- Make A Difference
- Special Reports
- Maps & Data
- Dear Abby
- Games & Puzzles
- Events & Exhibits
- Food & Drink
- Arts & Music
- Movies & TV
Full disclosure: I am not Catholic.
But I do have a lot of Catholic friends. Really. I’ll invite some over for my next cookout; you’ll see.
But you needn’t have nicked your shin on a kneeler more times than you can count to be interested in what’s been going on in Rome for the last month.
On Wednesday, the 1.2 billion Roman Catholics of the world got themselves a new Papa. Pope Benedict XVI took the rare step of retiring last month rather than dealing with that money-laundering mess in the Vatican and the sex scandals and sex crimes on several continents.
Plus, the papal apartment is due to get new plumbing and electric – such disruptive renovations – so who could blame him for turning in his keys and name badge and taking refuge in Castel Gandolfo.
Anyway, the College of Cardinals (which, I’ve learned, is NOT an institution of higher learning for a species of bird found in North America) elected the archbishop of Argentina as pope. Until yesterday, he had one of those long South American names that are hard to remember and harder to pronounce, but now we all just call him Francis. Or Pope Francis I, for you sticklers.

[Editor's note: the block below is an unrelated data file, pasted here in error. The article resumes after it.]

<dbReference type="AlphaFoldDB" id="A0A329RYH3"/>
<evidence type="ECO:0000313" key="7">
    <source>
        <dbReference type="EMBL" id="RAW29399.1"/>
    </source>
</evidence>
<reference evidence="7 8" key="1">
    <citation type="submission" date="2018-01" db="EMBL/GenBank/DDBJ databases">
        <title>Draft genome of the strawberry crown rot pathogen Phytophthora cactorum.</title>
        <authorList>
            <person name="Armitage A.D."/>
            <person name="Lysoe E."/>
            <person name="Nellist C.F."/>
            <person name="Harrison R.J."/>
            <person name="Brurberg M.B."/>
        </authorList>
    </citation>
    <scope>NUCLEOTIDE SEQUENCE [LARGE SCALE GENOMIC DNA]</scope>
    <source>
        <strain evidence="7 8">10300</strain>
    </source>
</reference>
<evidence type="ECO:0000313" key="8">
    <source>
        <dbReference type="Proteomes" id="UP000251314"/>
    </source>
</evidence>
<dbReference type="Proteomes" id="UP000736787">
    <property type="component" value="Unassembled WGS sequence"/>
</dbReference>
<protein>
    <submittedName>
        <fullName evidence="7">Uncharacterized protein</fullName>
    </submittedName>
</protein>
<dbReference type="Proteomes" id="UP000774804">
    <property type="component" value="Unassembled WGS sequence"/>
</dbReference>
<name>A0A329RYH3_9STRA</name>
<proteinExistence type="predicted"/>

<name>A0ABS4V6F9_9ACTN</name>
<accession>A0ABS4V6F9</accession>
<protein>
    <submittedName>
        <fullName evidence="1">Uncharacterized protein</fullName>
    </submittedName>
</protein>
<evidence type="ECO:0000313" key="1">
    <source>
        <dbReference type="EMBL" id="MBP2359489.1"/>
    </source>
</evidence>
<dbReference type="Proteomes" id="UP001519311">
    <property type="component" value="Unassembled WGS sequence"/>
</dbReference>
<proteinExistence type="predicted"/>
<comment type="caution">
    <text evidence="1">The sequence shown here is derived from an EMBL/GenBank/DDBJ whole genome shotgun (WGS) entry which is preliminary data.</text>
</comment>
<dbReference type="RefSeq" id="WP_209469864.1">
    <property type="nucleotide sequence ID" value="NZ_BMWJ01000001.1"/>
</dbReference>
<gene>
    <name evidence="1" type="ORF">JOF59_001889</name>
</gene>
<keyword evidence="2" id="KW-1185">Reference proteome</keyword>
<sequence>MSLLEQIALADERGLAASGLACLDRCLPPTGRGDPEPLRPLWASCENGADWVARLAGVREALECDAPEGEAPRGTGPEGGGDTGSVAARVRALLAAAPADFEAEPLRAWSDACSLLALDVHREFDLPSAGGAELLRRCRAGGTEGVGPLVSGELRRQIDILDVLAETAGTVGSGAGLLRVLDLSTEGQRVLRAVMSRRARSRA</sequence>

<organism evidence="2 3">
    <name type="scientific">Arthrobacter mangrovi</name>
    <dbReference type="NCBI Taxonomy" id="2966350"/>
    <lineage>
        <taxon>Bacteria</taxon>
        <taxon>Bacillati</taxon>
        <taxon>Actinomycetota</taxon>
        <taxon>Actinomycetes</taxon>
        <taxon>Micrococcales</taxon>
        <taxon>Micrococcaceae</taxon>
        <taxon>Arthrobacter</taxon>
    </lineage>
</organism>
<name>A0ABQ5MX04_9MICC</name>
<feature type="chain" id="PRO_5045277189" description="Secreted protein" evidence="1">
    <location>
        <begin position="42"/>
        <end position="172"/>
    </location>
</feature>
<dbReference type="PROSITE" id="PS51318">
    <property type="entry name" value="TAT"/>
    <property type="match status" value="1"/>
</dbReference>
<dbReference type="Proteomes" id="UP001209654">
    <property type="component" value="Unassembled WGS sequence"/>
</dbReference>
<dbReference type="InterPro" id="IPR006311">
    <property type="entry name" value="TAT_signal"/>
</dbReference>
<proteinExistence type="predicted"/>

Francis is the first pope from Argentina, which is making a lot of people happy. But what got my ears to perk up was his choice of name. He invoked my favorite saint, St. Francis of Assisi.
Pretty much everybody knows St. Francis shed his family’s wealth to live and preach as a poor man. And of course he communed with and was a protector of animals. Statues of him usually show animals at his feet and a dove or other bird resting on one hand.
My favorite woman tells me that when she visited his birthplace and approached a similar, life-size statue, the dove perched still as stone on his hand lifted up abruptly and flew off. Turns out real birds find even the carved St. Francis a hospitable haven.
So, I have high hopes that this traditional, orthodox, elderly man will not only walk with the poor and get the high-living church hierarchy in line, but that he will focus attention on the well-being of animals everywhere.
It’s a longshot, as I’m pretty sure the church doesn’t even think us speechless beings have souls, never mind a place on the Vatican’s global agenda. But I’m still hopeful.
At any rate, I’m counting on him not eating veal.